When you have your first baby, you’ll be introduced to a whole new world of fecal colors, consistencies, and, of course, smells. The contents of your baby’s diaper can alert you to food sensitivities and other health concerns, but is a vinegar smell cause for alarm?
A change in the smell or appearance of a baby’s bowel movements most commonly comes from changes in diet, even small ones. Strong, unpleasant odors can be a sign of more serious conditions but usually accompany other noticeable symptoms like impaired growth or respiratory issues.
Read on to better identify the reasons your baby’s diapers might be smelling like vinegar and what, if anything, you should do about it.
Possible reasons why baby poop smells like vinegar
Depending on whether you breastfeed or formula-feed your baby, their bowel movements should typically smell pretty neutral. Formula-fed baby’s stools tend to have a more pungent smell than a breastfed baby’s.
Ultimately though, poop smells…even baby poop. Adult or child, your fecal matter is the leftovers of anything you eat or drink. As a result, what your baby consumes can impact the characteristics of their bowel movements.
Your stools, colors, textures, and smells can also give some clues as to some other things going on in your body. In particular, if your baby’s poop suddenly starts smelling really bad, it could indicate something beyond diet changes. Stinky poop can also be caused by:
- Change in diet–Any change in a baby’s diet can change the color, texture, and odor of their bowel movements. This can include changing the formula, introducing formula, and adding solids.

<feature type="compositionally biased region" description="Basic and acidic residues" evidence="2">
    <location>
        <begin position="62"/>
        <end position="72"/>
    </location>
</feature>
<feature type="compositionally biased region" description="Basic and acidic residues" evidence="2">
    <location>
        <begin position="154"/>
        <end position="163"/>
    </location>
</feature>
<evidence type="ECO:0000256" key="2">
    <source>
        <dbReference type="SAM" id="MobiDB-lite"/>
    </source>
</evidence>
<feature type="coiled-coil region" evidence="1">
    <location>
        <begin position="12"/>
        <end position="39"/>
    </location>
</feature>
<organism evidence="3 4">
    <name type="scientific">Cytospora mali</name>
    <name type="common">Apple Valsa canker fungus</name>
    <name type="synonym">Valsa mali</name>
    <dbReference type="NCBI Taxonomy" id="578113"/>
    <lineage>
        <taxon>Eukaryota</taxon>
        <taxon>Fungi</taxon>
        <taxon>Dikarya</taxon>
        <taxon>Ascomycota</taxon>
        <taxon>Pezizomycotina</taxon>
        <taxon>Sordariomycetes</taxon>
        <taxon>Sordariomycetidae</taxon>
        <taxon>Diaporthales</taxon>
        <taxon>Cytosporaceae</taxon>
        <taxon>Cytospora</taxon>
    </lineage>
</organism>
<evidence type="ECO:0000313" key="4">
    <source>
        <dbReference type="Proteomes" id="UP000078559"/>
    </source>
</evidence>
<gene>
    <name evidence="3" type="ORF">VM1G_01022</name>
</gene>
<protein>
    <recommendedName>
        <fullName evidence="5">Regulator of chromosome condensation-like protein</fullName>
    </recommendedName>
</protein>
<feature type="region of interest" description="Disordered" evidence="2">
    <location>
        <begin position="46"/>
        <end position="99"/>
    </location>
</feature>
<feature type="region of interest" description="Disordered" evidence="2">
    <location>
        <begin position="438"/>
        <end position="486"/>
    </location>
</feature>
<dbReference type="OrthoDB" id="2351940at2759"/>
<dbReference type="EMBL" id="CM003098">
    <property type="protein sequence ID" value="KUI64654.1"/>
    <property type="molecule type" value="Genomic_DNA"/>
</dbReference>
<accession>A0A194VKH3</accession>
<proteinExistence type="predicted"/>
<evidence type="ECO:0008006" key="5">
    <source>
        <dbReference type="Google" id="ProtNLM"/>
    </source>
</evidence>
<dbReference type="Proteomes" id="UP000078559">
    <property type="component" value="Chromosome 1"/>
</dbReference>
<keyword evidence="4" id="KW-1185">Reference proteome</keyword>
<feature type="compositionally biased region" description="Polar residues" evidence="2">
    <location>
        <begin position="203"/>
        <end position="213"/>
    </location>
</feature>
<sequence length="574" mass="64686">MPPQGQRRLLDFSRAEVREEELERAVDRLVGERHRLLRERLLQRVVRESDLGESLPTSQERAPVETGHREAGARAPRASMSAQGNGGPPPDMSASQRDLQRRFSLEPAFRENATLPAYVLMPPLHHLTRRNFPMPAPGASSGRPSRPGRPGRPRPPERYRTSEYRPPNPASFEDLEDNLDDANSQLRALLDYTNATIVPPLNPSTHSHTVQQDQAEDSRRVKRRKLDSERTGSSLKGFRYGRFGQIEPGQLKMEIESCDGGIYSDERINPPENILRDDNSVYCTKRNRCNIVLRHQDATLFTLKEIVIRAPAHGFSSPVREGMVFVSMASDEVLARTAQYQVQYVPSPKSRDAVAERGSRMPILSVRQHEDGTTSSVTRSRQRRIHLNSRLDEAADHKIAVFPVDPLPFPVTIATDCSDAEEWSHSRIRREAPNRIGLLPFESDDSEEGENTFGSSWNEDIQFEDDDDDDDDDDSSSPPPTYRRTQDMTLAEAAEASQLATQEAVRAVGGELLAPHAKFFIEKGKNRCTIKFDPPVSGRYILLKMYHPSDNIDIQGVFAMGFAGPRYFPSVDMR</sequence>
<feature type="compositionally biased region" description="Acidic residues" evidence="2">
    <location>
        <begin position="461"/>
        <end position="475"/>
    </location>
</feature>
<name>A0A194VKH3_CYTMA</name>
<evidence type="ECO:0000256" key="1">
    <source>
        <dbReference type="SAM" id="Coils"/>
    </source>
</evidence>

- Celiac Disease–Celiac Disease refers to an immune response to gluten, which is a protein found in wheat, barley, and rye. It can cause a variety of digestional upsets and impact nutrient absorption, which is particularly concerning for growing children.
- Chron’s Disease–Chron’s Disease is an inflammatory bowel disease that can impact either the small or large intestine. Chron’s can be very painful and also cause malnutrition.
- Chronic pancreatitis–Caused by many things, chronic pancreatitis refers to the long-term trapping of enzymes in your pancreas that leads to pancreas damage. Other symptoms include abdominal pain that gets worse when you eat or drink.
- Cystic Fibrosis–While most known for its respiratory complications, Cystic Fibrosis is a genetic disease that also impairs the body’s ability to absorb nutrients from food. All babies in the United States are screened for Cystic Fibrosis soon after birth, but the most noticeable symptoms are typically coughing, wheezing, and failure to grow.
- An intestinal infection–Intestinal infections are common in babies. They stem from viruses or bacteria in the intestines and can cause vomiting or diarrhea. Babies often get them because they put their hands and toys in their mouths.
- Poor absorption of nutrients–Malabsorption of nutrients is a characteristic of many of the above-listed conditions. However, it has even more causes, like lactose intolerance or carbohydrate intolerance. Malabsorption happens when the body can’t digest certain foods, and diarrhea is the most prevalent symptom.
What does it mean when a baby’s poop smells like vinegar?
Changes in smell can be attributed to something as simple as a change in your baby’s diet. Did you change formulas? Or is your baby now trying solids? These could easily be the source of the new smell.
If your baby’s poop suddenly starts smelling more intense and unpleasant, it could be a sign of something wrong. Of course, whether something smells particularly bad is subjective–some people are more sensitive to smells than others. Pediatricians specifically warn to keep your nose out for a super sweet smell like maple syrup or a rotten fish smell.